Sell or Keep the House? – That is the Question

The house is one of the most difficult assets to deal with in a divorce. People do not get emotional about shares of Apple or GE but ask them about the house and they have definite and usually emotional responses.

Most time the house needs to be sold as it is typically the largest asset and one party may not have the funds to buy the other out of their equity interest in the home. Before you make any decisions there are a few things to think about.

What does your home cost to own and operate? You must, must, must understand the costs of running your home. Do not make any decisions before you do.

List out the annual cost of the mortgage, gas/oil, electricity, water, (call the utilities to get an annual number if you do not have access to past bills) real estate taxes, property insurance, service contracts such as lawn care, snow removal and furnace maintenance, house cleaning and home maintenance costs. Take a look at how these costs have increased over the past few years. Add everything up and see what it is on a monthly basis.

Also really look at the physical condition of the house and see what large costs might be coming at you in the next few years. Will the roof need to be replaced or the driveway repaved? Are the tiles falling off the wall in the bathroom or is the dishwasher leaking? Look at your current house as if it was a new house you were buying. Can you afford to pay for the needed repairs? Is the house properly valued for buyout price purposes?

If the money works for you to buy out the other party there are tax considerations to think about. As an individual you have a tax free capital gain of $250,000 on the sale of your home. If you sell the house jointly you each get $250,000. So if you buy out your spouse using pension assets, for example, and then sell the house a few years later and have a capital gain of $500,000, you will be taxed on $250,000 of that gain. This could result in a large tax liability. So the asset you thought you were getting may not be the same as getting cash or a stock portfolio.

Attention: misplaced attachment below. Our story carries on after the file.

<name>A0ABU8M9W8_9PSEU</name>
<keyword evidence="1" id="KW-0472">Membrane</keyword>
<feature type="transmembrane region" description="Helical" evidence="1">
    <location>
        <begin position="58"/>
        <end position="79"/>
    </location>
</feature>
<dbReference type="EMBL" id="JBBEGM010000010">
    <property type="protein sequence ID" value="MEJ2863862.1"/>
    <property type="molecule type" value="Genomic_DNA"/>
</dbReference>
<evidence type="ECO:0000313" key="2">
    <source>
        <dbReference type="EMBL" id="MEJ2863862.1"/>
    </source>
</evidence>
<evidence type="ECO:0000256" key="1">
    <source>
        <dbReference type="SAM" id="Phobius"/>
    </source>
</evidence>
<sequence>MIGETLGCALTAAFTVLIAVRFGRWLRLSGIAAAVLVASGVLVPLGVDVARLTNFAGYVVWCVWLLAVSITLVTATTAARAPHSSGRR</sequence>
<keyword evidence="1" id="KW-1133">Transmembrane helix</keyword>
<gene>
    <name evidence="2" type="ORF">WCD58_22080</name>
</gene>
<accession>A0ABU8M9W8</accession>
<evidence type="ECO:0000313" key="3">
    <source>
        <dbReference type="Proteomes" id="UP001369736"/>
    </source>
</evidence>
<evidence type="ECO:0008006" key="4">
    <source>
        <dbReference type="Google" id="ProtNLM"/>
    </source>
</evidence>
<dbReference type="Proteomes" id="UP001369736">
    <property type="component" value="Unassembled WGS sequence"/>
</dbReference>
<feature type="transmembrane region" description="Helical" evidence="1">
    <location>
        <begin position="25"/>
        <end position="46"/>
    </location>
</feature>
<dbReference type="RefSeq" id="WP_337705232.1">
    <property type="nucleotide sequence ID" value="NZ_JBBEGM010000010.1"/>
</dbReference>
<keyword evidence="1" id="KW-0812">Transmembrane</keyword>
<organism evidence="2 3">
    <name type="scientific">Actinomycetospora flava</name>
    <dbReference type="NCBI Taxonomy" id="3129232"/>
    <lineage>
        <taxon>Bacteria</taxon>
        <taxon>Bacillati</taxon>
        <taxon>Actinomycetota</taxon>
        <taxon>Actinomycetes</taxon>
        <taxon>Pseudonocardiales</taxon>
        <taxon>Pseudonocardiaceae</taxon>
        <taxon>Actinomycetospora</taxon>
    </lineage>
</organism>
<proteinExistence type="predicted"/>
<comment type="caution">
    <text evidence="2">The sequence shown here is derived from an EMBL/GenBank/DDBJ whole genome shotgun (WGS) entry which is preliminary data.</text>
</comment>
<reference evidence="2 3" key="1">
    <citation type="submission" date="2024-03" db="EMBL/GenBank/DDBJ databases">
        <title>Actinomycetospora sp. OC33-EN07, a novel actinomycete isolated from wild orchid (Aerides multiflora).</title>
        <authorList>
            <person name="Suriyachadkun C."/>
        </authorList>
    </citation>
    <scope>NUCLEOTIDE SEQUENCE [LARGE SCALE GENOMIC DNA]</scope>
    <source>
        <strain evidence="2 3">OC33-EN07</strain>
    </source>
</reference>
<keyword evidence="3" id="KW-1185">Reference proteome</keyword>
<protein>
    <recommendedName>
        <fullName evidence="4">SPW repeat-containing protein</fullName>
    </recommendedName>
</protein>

If your real reason to hold on to the house is for your children to finish school then it may be wiser to negotiate the timing of the sale. You can have your lawyer draft language into your property settlement agreement to defer the sale until 3 months after your child finishes school. Even if that is 2 years from now the home will be sold as a joint asset and the tax burden on the sale will be shared, not assumed by one party.

Selling your home is also very stressful for everyone so if you have to sell, consider the timing. Keep your children in mind as you move. Moving over the summer is the best for school purposes and will take pressure off them. Also if they have to switch schools it will be easier to do that in September.

As always, I am a telephone call away if you have any questions. Also if you have a question post it as a reply to the blog and I will respond.

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